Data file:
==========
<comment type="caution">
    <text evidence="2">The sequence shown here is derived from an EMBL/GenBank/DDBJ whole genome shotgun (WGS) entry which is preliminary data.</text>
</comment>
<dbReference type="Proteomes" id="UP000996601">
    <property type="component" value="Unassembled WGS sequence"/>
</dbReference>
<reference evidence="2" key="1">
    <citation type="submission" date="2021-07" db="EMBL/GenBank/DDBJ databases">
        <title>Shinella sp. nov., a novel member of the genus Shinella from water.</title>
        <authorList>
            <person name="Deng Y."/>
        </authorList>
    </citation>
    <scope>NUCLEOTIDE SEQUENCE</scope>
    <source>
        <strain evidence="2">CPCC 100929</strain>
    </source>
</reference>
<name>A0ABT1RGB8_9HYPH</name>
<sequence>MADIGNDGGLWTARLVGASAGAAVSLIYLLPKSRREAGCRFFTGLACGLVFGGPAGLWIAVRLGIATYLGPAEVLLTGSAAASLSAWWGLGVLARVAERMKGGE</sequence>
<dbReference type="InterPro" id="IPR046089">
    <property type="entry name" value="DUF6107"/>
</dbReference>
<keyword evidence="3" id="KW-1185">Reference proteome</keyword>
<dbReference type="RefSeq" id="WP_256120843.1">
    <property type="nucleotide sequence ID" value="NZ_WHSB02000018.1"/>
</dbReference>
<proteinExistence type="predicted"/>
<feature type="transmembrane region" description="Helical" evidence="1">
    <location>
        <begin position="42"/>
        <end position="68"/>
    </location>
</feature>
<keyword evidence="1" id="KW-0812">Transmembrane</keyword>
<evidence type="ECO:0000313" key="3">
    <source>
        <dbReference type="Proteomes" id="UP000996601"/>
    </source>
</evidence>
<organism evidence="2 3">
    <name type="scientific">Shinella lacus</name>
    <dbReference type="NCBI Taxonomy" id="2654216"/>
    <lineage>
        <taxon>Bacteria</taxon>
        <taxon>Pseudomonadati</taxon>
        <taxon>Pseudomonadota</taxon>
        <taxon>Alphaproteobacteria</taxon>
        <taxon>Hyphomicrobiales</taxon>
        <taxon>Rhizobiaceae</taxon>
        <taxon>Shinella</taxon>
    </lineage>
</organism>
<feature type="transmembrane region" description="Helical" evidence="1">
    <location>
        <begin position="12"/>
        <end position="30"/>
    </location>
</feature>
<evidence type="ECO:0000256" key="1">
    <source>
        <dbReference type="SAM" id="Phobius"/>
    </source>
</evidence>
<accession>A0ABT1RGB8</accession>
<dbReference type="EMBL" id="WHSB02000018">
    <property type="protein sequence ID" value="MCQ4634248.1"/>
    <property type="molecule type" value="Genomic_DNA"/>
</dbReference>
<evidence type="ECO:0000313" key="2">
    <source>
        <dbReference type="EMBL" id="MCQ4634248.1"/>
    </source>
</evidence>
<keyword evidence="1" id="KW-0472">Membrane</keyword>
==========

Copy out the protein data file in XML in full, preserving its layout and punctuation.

<comment type="caution">
    <text evidence="2">The sequence shown here is derived from an EMBL/GenBank/DDBJ whole genome shotgun (WGS) entry which is preliminary data.</text>
</comment>
<dbReference type="Proteomes" id="UP000996601">
    <property type="component" value="Unassembled WGS sequence"/>
</dbReference>
<reference evidence="2" key="1">
    <citation type="submission" date="2021-07" db="EMBL/GenBank/DDBJ databases">
        <title>Shinella sp. nov., a novel member of the genus Shinella from water.</title>
        <authorList>
            <person name="Deng Y."/>
        </authorList>
    </citation>
    <scope>NUCLEOTIDE SEQUENCE</scope>
    <source>
        <strain evidence="2">CPCC 100929</strain>
    </source>
</reference>
<name>A0ABT1RGB8_9HYPH</name>
<sequence>MADIGNDGGLWTARLVGASAGAAVSLIYLLPKSRREAGCRFFTGLACGLVFGGPAGLWIAVRLGIATYLGPAEVLLTGSAAASLSAWWGLGVLARVAERMKGGE</sequence>
<dbReference type="InterPro" id="IPR046089">
    <property type="entry name" value="DUF6107"/>
</dbReference>
<keyword evidence="3" id="KW-1185">Reference proteome</keyword>
<dbReference type="RefSeq" id="WP_256120843.1">
    <property type="nucleotide sequence ID" value="NZ_WHSB02000018.1"/>
</dbReference>
<proteinExistence type="predicted"/>
<feature type="transmembrane region" description="Helical" evidence="1">
    <location>
        <begin position="42"/>
        <end position="68"/>
    </location>
</feature>
<keyword evidence="1" id="KW-0812">Transmembrane</keyword>
<evidence type="ECO:0000313" key="3">
    <source>
        <dbReference type="Proteomes" id="UP000996601"/>
    </source>
</evidence>
<organism evidence="2 3">
    <name type="scientific">Shinella lacus</name>
    <dbReference type="NCBI Taxonomy" id="2654216"/>
    <lineage>
        <taxon>Bacteria</taxon>
        <taxon>Pseudomonadati</taxon>
        <taxon>Pseudomonadota</taxon>
        <taxon>Alphaproteobacteria</taxon>
        <taxon>Hyphomicrobiales</taxon>
        <taxon>Rhizobiaceae</taxon>
        <taxon>Shinella</taxon>
    </lineage>
</organism>
<feature type="transmembrane region" description="Helical" evidence="1">
    <location>
        <begin position="12"/>
        <end position="30"/>
    </location>
</feature>
<evidence type="ECO:0000256" key="1">
    <source>
        <dbReference type="SAM" id="Phobius"/>
    </source>
</evidence>
<accession>A0ABT1RGB8</accession>
<dbReference type="EMBL" id="WHSB02000018">
    <property type="protein sequence ID" value="MCQ4634248.1"/>
    <property type="molecule type" value="Genomic_DNA"/>
</dbReference>
<evidence type="ECO:0000313" key="2">
    <source>
        <dbReference type="EMBL" id="MCQ4634248.1"/>
    </source>
</evidence>
<keyword evidence="1" id="KW-0472">Membrane</keyword>